Adventures in Permaculture: A Study Guide

Our 45-minute documentary covers a three-month sojourn up and down Australia’s eastern coast. The film follows our visits to different farms and permaculture sites in chronological order as we gather insights on a wide range of topics. The purpose of this study guide is to break the video down into eight topical segments that groups can use for discussion and reflection.

The general flow of the film moves from personal self-reliance through permaculture to community resiliency through collective skill-sharing, barter and co-housing. The overall proposition is that permaculture is an extremely critical tool when facing a future marked by climate change and the end of cheap petroleum.

As you move through the film, you will find that each of the eight topics has a companion website essay and sets of group discussion questions. The format is designed for group discussion, so we include “Openers” – questions meant to break the ice and get people warmed up – followed by the essay. “Dig” questions lead the group deeper into the topic. Finally, the “Reflect” section allows the group to respond to the material and explore future actions.

The eight segments are listed below. Click on the links to access the essay and question sets for each topic. Additional essays and resources are hyperlinked by topic as well. Please let us know what you think of the video and how this study guide could be improved to help unpack its many important lessons in group settings.

1. Urban Suburban Village Bush – All things considered, we think the village setting is ideal. Villages offer the best of both worlds – slower paced life with larger lots for cultivation, but access to utilities and greater potential for supportive community.
Travelog: Bushfire!

2. Permaculture: Living in an Ecosystem – Permaculture is designing human habitat as if our homes, neighborhoods and communities were part of an ecosystem.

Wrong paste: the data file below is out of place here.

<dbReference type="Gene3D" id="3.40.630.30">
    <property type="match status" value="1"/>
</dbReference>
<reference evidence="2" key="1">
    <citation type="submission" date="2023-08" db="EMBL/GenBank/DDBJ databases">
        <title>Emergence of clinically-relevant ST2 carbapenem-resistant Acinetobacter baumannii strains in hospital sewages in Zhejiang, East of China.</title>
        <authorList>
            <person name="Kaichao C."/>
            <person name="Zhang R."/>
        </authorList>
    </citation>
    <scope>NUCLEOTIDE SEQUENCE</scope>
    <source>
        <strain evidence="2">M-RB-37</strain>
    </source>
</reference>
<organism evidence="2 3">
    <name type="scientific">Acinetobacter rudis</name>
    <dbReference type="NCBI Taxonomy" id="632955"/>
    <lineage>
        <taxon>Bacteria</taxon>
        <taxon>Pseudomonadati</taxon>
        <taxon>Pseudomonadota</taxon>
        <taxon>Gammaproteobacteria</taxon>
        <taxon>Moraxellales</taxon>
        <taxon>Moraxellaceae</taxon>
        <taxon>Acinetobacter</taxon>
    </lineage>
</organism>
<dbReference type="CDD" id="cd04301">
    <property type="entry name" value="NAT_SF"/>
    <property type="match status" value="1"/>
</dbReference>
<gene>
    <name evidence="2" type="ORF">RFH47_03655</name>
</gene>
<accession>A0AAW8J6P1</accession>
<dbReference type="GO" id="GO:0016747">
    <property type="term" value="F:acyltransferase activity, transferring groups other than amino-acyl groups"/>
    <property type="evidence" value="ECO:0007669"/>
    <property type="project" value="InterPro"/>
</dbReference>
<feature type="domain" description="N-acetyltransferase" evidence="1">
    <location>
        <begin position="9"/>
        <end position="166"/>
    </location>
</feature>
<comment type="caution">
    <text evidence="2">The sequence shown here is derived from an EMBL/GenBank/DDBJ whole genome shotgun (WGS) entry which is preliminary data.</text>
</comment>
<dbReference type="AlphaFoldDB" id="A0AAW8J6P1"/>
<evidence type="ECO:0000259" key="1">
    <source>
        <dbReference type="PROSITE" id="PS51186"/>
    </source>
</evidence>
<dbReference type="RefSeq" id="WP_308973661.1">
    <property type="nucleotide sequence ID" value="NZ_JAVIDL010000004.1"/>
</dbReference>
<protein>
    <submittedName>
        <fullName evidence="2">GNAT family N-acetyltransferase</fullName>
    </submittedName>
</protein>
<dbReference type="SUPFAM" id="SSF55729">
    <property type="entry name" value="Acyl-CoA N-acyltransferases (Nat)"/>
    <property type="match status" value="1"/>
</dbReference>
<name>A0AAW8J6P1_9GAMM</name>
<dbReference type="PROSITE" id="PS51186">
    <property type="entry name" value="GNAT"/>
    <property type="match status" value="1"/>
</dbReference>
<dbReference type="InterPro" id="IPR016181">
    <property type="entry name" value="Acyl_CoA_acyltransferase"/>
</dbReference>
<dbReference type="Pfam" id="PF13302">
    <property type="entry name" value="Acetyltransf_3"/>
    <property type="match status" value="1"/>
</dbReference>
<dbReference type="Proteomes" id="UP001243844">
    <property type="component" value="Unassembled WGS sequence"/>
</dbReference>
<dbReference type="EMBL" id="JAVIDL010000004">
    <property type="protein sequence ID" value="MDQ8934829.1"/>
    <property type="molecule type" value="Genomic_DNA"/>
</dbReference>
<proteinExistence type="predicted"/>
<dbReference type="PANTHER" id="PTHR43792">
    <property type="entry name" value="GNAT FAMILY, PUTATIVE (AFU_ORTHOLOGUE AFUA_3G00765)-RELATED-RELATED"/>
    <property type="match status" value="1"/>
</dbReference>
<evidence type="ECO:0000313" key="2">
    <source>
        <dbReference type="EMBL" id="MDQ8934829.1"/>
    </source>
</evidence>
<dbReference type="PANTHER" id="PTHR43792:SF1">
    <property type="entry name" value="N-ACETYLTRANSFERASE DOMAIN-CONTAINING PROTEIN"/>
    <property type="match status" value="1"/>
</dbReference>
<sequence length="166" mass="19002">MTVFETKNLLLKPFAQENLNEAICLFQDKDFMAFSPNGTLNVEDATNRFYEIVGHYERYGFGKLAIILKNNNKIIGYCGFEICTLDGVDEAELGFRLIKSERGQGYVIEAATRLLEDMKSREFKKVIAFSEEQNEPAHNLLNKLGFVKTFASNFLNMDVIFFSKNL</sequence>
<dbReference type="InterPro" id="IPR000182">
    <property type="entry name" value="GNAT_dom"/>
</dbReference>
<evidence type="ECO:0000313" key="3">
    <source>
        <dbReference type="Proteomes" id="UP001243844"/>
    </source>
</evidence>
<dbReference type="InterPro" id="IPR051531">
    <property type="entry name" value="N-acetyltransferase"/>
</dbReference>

Travelog: The Aboriginal Cave

3. Living in an Ecosystem: Eating What Nature Brings – For human habitat to function as a part of an ecosystem, people need to eat what nature brings in any given season.
Web: Mullumbimby Community Gardens
Facebook: Sharon Gibson
Facebook: Mullumbimby Community Gardens

4. Human Scale Habitat – We need to explore a future that is not unlike the past – a way of life that is sustained by human effort rather than fossil fuel.

5. Dinosaur Economics and the Brown Tech World – A world desperately scrambling to prop up “Dinosaur Economics” (the backward-looking, fossil fuel-driven global economy) in the face of rapidly accelerating climate change is what David Holmgren calls the “Brown Tech Scenario.”
Web: Holmgren Design
Twitter: @Holmgren Design

6. Local food Relocalizes Hepburn – Relocalization means self-reliance through community. If we know and trust our neighbors, we probably have enough shared resources to sustain our community without burning massive amounts of fossil fuel.
Web: Hepburn Relocalisation Network blog
Travelog: Permaculture: The Next Generation

7. Permaculture takes an Eco-village – Imagine a whole residential housing development designed around permaculture principles!
Travelog: In Champagne Country
Web: Brogo Permaculture Gardens
Facebook: Brogo Permaculture Gardens

8. Food Future – Suppose our current food system collapses or is disrupted for a while. Maybe a drought in California wipes out half this year’s harvest or a Middle East conflict knocks out a major pipeline and gas prices jump, making it impossible for truckers to drive long distances with our food.

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